Lopez to start season at DH

Lopez to start season at designated hitter

JUPITER, Fla. -- It wasn't a waste. Baltimore's Javy Lopez recently learned that he'll start the season as the team's designated hitter, but he's still proud of his effort at first base this spring. The erstwhile catcher spoke to the media on Thursday, and he said he's more than willing to put his time in at DH.

"I actually wanted it," said Lopez, who went into Thursday's game hitting just .125 in Grapefruit League play. "I guess the fact that I was working so much at first base during Spring Training, I kind of [cut] back my hitting. [Baltimore manager] Sam Perlozzo came up to me and told me, 'It would be a good idea just to start you as a DH so you could get your timing back as a hitter.' I totally agree with it.

"I think I need to work on my hitting -- you know, put a little bit more effort into my hitting. And then once my timing's back, I can easily go back to first base and be level, both defensively and offensively."

Lopez had trouble adjusting to his new position, so it's doubtful whether he'll ever become a full-time first baseman. The three-time All-Star had a tough time with four pickoff plays in a two-week span, throwing wide of second base and pulling the shortstop off the bag.

Still, Perlozzo had said it could take as many as 75 games to get a full read on his progress. Now he's thinking a little differently.

"The thought process is simple: We were really hoping he'd be a little better defensively -- and he was, early on," said Perlozzo. "As the games got going and he'd make a mistake, he'd let it compound. And consequently, thinking so much about his fielding, his hitting suffered. He had both things going against him, and neither one was getting up to standard."

The Orioles, with two veterans that fit better at first base, just didn't have that kind of time. Defensively speaking, Jeff Conine and Kevin Millar are way ahead of Lopez, but the Orioles expect them to get some additional time in left field.

"I think you'll see guys flipping around," said Perlozzo. "Conine and Millar will obviously be in there. And late in the game, you might see [Chris] Gomez in there. We just have to see how our outfield shakes down to see how first base settles down."

"I'm comfortable in both places," said Conine. "If I were to pick one, I'd pick first -- it's a shorter run from the dugout. I'd hope to have the conversation before Opening Day, but I'm prepared to do both. It's not like I have to know one way or the other. I may just find out what's next to my name on Opening Day."

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In the past, Lopez has voiced an objection to DH duty, saying that it takes away from his ability to concentrate. On Friday, he said playing the field keeps his head in the game, but he also said he has to cope with whatever the team wants.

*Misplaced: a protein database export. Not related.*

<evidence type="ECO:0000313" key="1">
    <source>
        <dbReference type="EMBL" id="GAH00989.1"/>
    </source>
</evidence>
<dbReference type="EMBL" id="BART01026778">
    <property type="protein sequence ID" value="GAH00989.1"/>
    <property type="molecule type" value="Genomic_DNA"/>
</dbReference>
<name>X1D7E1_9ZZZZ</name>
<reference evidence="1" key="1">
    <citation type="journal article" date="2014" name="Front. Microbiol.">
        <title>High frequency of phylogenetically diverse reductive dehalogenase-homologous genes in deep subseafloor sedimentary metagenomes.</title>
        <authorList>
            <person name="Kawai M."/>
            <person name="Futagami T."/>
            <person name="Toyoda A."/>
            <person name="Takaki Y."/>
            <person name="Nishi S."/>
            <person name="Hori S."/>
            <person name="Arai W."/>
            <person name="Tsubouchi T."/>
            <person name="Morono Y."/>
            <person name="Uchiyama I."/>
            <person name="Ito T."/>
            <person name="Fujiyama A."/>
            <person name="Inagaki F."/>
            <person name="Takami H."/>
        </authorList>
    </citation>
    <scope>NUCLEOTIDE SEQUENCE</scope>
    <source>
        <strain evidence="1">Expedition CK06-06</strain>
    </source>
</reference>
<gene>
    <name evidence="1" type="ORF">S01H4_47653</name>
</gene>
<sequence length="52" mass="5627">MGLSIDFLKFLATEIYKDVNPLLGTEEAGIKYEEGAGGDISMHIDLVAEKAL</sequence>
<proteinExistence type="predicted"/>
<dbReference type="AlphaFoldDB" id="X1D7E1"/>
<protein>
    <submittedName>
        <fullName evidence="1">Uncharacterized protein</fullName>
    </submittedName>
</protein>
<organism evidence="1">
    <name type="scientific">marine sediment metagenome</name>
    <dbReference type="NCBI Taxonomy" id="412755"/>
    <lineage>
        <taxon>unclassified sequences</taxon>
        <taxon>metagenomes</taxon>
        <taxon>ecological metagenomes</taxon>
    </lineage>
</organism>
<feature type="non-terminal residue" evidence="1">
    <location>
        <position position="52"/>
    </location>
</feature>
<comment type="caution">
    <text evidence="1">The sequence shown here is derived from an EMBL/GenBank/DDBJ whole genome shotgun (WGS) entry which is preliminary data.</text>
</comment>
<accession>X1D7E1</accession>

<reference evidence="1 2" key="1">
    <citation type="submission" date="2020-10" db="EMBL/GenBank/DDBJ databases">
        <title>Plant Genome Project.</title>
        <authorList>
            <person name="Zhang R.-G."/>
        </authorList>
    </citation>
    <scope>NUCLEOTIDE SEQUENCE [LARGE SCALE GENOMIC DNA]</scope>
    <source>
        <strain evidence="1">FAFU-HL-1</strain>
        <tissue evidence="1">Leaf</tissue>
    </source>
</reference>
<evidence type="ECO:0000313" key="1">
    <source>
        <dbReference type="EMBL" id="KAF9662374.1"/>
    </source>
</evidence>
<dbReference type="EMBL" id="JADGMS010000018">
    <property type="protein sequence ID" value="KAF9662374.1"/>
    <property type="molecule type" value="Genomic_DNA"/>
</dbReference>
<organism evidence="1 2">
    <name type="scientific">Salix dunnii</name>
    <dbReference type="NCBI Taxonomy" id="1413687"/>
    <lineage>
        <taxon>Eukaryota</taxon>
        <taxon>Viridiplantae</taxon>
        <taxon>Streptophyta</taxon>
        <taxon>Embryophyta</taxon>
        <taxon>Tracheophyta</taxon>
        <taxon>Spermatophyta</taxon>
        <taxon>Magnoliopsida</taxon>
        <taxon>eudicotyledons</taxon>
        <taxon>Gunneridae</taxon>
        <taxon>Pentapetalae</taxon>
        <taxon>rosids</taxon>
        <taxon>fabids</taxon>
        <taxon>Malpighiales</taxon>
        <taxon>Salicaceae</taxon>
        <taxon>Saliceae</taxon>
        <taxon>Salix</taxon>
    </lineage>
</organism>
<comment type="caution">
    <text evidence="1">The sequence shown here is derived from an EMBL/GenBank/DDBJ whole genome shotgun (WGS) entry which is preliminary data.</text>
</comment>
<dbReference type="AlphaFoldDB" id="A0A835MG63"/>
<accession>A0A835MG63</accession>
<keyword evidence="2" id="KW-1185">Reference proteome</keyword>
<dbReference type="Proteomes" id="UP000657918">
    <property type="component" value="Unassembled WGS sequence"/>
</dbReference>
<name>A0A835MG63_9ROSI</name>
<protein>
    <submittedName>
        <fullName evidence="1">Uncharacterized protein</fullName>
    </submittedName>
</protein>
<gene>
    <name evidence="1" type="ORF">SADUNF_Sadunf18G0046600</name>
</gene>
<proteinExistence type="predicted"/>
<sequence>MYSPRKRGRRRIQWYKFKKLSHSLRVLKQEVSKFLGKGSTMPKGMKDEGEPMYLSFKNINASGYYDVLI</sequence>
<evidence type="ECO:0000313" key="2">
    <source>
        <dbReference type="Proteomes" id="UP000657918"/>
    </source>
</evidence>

"If they put me at DH -- now, during the season, the end of the season -- I can't let that bother me anymore," he said. "That's a decision I have no control over. All I have to do is just like this -- otherwise, I'm going to go crazy.

"I don't even put a time on it -- whatever it's going to be. If it's two weeks or a month, I have to accept it."

The timeframe is still undecided. Perlozzo said Lopez can continue to work on the side as a first baseman, and he'll revisit the scenario once the season is a few weeks old. The first priority is getting the veteran's bat back on track, but Perlozzo admitted that he'd have come to the same conclusion if Lopez was in midseason form.

Still, that doesn't mean he's going to stick Lopez at DH and forget about him. Lopez will still serve as backup catcher, a slot that could get him as many as 30 games on the field.

"For me, he's talented enough to be more than a DH," said Perlozzo. "There's nothing wrong with him DH-ing some, but I still think he has some skills at first. And he's still a catcher. The ideal situation is that your DH can play other positions."

The Orioles have that luxury, but they also have a logjam to consider. Lopez said the spring was productive for him -- even if he spent a lot of time learning a position he won't play that often.

"I worked my butt off to try to play first base," he said. "I believe that I'm not too far from being a decent first baseman. It's just a few things, a few more experiences I have to get through in order for me to pretty much go through everything. I'm pretty satisfied with the way they've worked with me. I'm pretty satisfied with the work I did during the World [Baseball] Classic.

"The only problem was the time it took away from my hitting. That's all. Now it's about concentrating on hitting for a while. Once I catch up, I can play first, catcher or whatever."

Spencer Fordin is a reporter for MLB.com. This story was not subject to the approval of Major League Baseball or its clubs.